The test is carried out using a ;piece of equipment called a Chrono-
In addition two other chemicals are added to the samples, called Luciferin and Luciferase. These are extracted from Fireflies). If ATP is released from the platelets then the additional chemicals give of light (bioluminescence) that is detected by the machine.
HPS is a difficult syndrome to accurately test for and diagnose. The severity of the bleeding disorder can vary greatly between patients. Also diagnostic tests can have limitations. For this reason it is best if both Lumi-
The results from Lumi-
However, it is possible for dense granules to be present but NOT releasing, or secreting, ATP and ADP. The results could look very similar to those for HPS. For this reason a Nucleotide assay should be carried out as a ‘double check’.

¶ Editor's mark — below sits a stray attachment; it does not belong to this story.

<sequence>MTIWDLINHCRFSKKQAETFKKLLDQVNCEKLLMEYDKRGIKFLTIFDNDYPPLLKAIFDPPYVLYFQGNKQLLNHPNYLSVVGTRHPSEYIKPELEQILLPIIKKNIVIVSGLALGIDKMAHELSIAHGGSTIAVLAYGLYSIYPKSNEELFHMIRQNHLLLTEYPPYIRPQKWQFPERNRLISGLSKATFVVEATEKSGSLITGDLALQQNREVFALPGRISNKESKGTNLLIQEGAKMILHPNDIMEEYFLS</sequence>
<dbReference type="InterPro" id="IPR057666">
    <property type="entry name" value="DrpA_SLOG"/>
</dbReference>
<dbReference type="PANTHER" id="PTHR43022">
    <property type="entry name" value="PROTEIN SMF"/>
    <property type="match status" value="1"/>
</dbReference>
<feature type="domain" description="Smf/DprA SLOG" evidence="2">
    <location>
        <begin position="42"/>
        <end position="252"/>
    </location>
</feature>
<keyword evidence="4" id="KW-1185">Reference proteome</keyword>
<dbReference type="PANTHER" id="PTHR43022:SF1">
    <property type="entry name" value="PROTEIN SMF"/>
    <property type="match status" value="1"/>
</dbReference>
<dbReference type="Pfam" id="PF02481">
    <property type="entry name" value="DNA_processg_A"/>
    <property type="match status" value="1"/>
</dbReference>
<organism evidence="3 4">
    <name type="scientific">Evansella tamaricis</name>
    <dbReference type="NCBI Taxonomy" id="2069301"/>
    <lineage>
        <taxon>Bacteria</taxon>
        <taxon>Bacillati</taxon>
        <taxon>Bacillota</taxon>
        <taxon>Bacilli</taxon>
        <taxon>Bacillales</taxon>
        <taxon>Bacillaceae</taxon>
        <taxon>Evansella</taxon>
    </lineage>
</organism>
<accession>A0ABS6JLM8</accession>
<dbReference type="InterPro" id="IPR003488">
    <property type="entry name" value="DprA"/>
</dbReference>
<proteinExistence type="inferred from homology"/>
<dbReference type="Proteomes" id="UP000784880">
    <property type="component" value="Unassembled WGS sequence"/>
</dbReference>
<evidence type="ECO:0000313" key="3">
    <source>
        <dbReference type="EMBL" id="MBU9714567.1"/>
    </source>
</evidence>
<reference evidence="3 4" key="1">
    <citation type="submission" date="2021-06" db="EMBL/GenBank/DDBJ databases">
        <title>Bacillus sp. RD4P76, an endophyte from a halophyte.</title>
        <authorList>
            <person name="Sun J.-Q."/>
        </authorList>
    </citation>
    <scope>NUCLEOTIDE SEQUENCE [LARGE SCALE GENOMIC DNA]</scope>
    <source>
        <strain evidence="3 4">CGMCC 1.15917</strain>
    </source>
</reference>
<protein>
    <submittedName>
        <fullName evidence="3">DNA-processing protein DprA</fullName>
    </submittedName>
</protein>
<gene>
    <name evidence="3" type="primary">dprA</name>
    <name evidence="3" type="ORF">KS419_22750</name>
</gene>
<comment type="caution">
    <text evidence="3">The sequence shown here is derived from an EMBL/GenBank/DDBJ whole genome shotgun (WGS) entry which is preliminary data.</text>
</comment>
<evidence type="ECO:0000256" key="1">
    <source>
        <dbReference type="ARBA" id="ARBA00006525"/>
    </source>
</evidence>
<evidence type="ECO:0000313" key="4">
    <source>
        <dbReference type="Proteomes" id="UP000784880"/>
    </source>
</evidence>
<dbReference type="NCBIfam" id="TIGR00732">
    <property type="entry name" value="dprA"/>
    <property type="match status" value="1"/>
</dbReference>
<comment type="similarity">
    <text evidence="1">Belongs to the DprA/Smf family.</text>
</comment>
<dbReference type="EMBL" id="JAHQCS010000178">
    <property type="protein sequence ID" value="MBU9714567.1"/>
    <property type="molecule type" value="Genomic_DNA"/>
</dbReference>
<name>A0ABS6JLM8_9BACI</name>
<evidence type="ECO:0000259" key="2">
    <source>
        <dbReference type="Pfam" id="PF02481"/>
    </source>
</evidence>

A nucleotide assay involves preparing a sample of blood platelets and measuring the amounts of ATP and ADP in them. If a patient has HPS then their should be far less ADP than is found in normal platelets. Also, there should be less ATP than normal but the amount of ATP is still greater than the amount of ADP
There are a number of methods used to test for Hermansky-
It is the first two that are mostly widely used in the UK and they are discussed on this page. Details about electron microscopy can be found on another page. These tests are not available in smaller hospitals because they require specialist equipment and laboratories. There are a number of larger hospitals throughout the UK which have specialist Comprehensive Care Centres (CCC) where these tests can be carried out (Click here).
Above: Results for HPS patient and normal control.